Had a client request adding additional depreciation methods, specifically Double Declining Balance.
What’s nice about this method, it more accurately reflects that more of an assets value is lost in it’s first year of service than during it’s last year of service. This then would provide more accurate lifecycle cost analysis data in determining the optimum replacement point, particularly among vehicles who have lower/higher depreciation speeds.
We have the ability to use Double-declining balance (see the info below) within RTA Reporting. Could this be helpful for those who need the functionality now?
Description Returns the depreciation of an asset for a specified period using the double-declining balance method or some other method you specify. Cost is the initial cost of the asset. Salvage is the value at the end of the depreciation (sometimes called the salvage value of the asset). Life is the number of periods over which the asset is being depreciated (sometimes called the useful life of the asset). Period is the period for which you want to calculate the depreciation. Period must use the same units as life. Factor is the rate at which the balance declines. If factor is omitted, it is assumed to be 2 (the double-declining balance method).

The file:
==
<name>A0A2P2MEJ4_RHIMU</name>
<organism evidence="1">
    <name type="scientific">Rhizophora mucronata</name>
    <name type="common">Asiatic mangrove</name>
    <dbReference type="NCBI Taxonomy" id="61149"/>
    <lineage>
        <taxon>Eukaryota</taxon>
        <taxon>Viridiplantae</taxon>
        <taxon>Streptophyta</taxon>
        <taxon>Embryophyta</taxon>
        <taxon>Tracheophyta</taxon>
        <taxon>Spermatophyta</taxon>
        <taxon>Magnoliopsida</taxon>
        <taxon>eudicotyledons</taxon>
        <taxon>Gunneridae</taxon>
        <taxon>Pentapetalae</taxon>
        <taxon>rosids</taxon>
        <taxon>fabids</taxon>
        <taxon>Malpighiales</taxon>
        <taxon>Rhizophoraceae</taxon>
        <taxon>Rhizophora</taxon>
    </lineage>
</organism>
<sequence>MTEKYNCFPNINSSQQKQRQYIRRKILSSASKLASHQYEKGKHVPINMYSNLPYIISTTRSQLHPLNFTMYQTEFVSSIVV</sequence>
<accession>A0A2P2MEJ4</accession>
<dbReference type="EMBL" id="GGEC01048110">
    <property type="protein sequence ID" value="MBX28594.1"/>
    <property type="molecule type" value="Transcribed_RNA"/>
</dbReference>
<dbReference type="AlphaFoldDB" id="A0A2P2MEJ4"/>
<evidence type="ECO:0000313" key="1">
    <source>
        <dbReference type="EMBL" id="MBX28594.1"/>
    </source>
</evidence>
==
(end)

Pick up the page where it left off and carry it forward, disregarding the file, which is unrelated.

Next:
Note: All five arguments must be positive numbers.
Remark The double-declining balance method computes depreciation at an accelerated rate. Depreciation is highest in the first period and decreases in successive periods. Ddb uses the following formula to calculate depreciation for a period: ((cost-salvage) - total depreciation from prior periods) * (factor/life). Change factor if you do not want to use the double-declining balance method. Use the Vdb function if you want to switch to the straight-line depreciation method when depreciation is greater than the declining balance calculation.
Example Data Assumptions: Initial cost=2400 (A2); Salvage value=300 (A3); Lifetime in years=10 (A4).
Ex. Ddb([A2],[A3],[A4]*365,1) - First day's depreciation.
Ex. Ddb([A2],[A3],[A4]*12,1,2) - First month's depreciation (40.00).
Ex. Ddb([A2],[A3],[A4],1,2) - First year's depreciation (480.00).
Ex. Ddb([A2],[A3],[A4],10) - Tenth year's depreciation.
Note: The results are rounded to two decimal places.